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Restructured Ruby on Rails 3.0 Hits Beta 197

Curlsman informs us that the first beta of Ruby on Rails 3.0 has been released (release notes here). Rails founder David Heinemeier Hansson blogged that RoR 3.0 "feels lighter, more agile, and easier to understand." This release is the first the Merb team has participated in. Merb is a model-view-controller framework written in Ruby, and they joined the RoR development effort over a year ago. Reader Curlsman asks, "So, is version 3 of RoR going to be a big deal, more of the same (good or bad), or just churning technology?"
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Restructured Ruby on Rails 3.0 Hits Beta

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  • by k33l0r ( 808028 ) on Sunday February 07, 2010 @07:23PM (#31056014) Homepage Journal

    I've never heard that Rails would make "programmers obsolete", in fact it seems to be the opposite; if you look at the official Rails site [] you'll notice that the biggest tag-line is "optimized for developer happiness".

    Rails makes developers happier, not unemployed. What's more, anyone can write bad code in any language, so pointing to Twitter is hardly a conclusive argument. There are lots of big Rails sites out there, including Basecamp [], the original Rails application.

    For a better (and longer) write up on scaling Rails, I refer you to this article [].

  • by Peter Cooper ( 660482 ) on Sunday February 07, 2010 @07:29PM (#31056056) Homepage Journal

    Over at Ruby Inside we did (and are maintaining) a roundup of ~36 Rails 3.0 beta links/articles [] (it's up to about 40 now, I think). If you've got Rails 3.0 installed and want to know how to use X or Y or want to learn some of the back story/motivation, the links should come in useful. They're only things that are actually worth reading. Well, mostly.. :-)

  • by Anonymous Coward on Sunday February 07, 2010 @07:30PM (#31056066)

    I just love the rails development community...they've really shown that they welcome any new ideas, frameworks etc and incorporate the best of everything into a fully fledged release.

    Well done and Thank you.

  • by PCM2 ( 4486 ) on Sunday February 07, 2010 @10:29PM (#31057124) Homepage

    Hostgator offers Rails on all their plans, too, which start at $4.95/month. I think someone's not looking hard enough.

  • Re:HTTP methods (Score:3, Informative)

    by mini me ( 132455 ) on Sunday February 07, 2010 @11:31PM (#31057514)

    Not true. From the CouchDB docs:

    To create new document you can either use a POST operation or a PUT operation. To create/update a named document using the PUT operation, the URL must point to the document's location.

    In other words, because CouchDB allows you to define the document ID before it is created, you can use PUT to pass that information upon creation. But if you want CouchDB to define its own document ID, you must use POST. This is consistent with the HTTP spec.

    Rails apps, on the other hand, typically do not allow you to define the ID of the record you are manipulating. It is assumed that the database, or at very least the application, knows how to handle this operation best. That is why creates are almost always POST for Rails apps. Again, this is consistent with the HTTP spec.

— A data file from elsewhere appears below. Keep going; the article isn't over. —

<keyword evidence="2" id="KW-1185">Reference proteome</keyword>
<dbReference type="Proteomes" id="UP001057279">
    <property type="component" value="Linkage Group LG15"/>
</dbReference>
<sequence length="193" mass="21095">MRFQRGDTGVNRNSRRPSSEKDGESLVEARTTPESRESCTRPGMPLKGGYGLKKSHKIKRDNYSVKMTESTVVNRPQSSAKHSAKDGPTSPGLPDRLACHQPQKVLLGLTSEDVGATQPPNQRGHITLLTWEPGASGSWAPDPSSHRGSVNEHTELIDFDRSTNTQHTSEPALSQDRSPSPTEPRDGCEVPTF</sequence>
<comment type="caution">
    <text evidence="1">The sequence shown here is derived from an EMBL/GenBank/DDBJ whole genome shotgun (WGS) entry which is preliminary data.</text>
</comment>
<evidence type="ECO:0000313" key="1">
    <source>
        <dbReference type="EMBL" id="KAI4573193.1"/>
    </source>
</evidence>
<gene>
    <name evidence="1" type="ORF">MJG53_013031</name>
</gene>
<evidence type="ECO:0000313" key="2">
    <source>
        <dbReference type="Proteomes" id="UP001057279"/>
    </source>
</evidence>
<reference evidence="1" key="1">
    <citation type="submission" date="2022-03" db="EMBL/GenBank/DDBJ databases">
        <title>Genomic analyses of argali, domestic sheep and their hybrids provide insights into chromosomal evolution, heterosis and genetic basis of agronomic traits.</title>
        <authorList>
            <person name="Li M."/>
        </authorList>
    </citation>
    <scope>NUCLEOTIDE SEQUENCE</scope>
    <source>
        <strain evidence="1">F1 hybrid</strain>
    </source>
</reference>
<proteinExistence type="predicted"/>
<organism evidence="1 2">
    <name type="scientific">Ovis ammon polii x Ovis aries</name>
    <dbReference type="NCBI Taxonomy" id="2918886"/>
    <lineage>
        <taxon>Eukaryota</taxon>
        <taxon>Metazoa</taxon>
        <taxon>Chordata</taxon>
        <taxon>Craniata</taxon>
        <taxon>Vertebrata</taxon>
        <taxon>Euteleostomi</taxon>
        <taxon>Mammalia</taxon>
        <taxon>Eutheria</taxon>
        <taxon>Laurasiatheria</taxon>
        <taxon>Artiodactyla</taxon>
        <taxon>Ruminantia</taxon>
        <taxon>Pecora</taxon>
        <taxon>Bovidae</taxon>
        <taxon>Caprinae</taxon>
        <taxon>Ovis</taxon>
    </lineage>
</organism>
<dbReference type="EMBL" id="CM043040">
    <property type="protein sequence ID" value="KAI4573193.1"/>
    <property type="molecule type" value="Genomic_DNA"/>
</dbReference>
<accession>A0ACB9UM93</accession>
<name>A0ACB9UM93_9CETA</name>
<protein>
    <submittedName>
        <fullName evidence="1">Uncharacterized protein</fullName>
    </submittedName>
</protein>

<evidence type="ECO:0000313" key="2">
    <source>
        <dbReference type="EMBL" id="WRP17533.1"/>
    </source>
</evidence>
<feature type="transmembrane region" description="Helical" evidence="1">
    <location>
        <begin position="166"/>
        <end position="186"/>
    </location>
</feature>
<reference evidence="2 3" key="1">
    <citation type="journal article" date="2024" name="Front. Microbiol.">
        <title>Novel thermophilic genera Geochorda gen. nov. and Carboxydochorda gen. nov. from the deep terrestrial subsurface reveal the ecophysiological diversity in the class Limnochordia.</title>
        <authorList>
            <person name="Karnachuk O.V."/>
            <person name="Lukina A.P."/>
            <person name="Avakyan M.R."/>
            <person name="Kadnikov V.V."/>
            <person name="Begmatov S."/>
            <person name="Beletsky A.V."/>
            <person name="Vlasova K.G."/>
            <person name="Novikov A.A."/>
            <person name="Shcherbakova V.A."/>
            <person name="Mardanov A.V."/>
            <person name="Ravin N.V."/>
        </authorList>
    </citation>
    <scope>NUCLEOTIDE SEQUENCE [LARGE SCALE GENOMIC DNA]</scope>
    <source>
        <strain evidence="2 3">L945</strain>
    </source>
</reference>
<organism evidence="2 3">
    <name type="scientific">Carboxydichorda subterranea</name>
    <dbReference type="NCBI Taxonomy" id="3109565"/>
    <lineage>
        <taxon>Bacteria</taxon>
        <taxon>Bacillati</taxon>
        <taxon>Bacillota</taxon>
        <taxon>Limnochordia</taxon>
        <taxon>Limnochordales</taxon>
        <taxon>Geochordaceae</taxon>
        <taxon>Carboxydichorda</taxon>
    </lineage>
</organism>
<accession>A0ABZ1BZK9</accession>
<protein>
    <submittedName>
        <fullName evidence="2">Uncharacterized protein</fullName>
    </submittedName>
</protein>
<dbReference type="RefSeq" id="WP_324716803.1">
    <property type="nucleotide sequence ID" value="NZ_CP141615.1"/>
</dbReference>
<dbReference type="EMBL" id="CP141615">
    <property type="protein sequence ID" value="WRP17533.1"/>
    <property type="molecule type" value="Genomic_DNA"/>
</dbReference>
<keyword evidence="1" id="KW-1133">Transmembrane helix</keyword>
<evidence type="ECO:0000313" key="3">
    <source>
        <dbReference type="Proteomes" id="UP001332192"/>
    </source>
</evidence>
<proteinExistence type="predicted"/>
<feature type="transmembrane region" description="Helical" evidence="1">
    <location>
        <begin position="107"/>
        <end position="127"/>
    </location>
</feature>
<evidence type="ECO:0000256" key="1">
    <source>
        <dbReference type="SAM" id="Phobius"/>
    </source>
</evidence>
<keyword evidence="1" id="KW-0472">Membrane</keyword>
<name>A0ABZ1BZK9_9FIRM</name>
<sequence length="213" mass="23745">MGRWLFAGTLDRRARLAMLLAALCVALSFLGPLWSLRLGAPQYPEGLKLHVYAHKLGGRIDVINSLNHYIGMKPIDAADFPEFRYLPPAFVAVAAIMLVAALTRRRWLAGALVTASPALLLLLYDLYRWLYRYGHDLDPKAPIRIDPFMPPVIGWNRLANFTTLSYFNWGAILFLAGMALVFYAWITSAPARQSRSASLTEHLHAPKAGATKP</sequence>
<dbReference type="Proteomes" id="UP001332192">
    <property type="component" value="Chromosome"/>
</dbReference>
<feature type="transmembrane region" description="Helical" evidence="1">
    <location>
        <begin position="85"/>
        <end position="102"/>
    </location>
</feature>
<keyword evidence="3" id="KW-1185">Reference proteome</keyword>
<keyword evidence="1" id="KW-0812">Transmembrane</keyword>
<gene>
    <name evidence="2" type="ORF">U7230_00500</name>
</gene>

• by Pengo ( 28814 ) on Sunday February 07, 2010 @11:51PM (#31057656) Journal

    We tried JRuby.

    We had various deployment problems, i'm sure that many people have managed to make it work, but we got about 2 days of trying to port in a medium-sized, high concurrent project, and we finally came to the conclusion that it's better to stay closer to the mainline c-based Ruby than diverge our project to JRuby and deal with the dangers of working on the bastard-project (when we talked to some of the guys at sun, back when we made the choice to give JRuby a try, there was only 3-4 paid employees working on it... it just felt too edgy for us, and we were looking to stabalize our project, not go down a lonely road of untested/unknown.... )

    As they say, sometimes it's better the demon you know , than the ones you don't.


    1. We have had a LOT more success with rails, than failure. And we're getting a LOT more done now than before when doing struts/JSP/JDBC style dev.

    2. My lead developer wrote a book on Rails development for Oreilly, (rails handbook), he is leading our charge into Grails even having a substantial background in Ruby/Rails.

    I'd never say I regret doing our projects in Ruby, nor do I feel like JRuby would of solved my problems. I'm happy with Grails, and it has well complimented our teams capabilities and experience. We write code to solve problems and generate revenue, we don't have the luxory of coding at a well funded public company, we pay our mortgages and car payments from code we write every week. Ruby has met the challenge for us, but it's silly not to explore our options to try and make our new projects even more robust and improve our development, and our current dilemma of ongoing maintenance.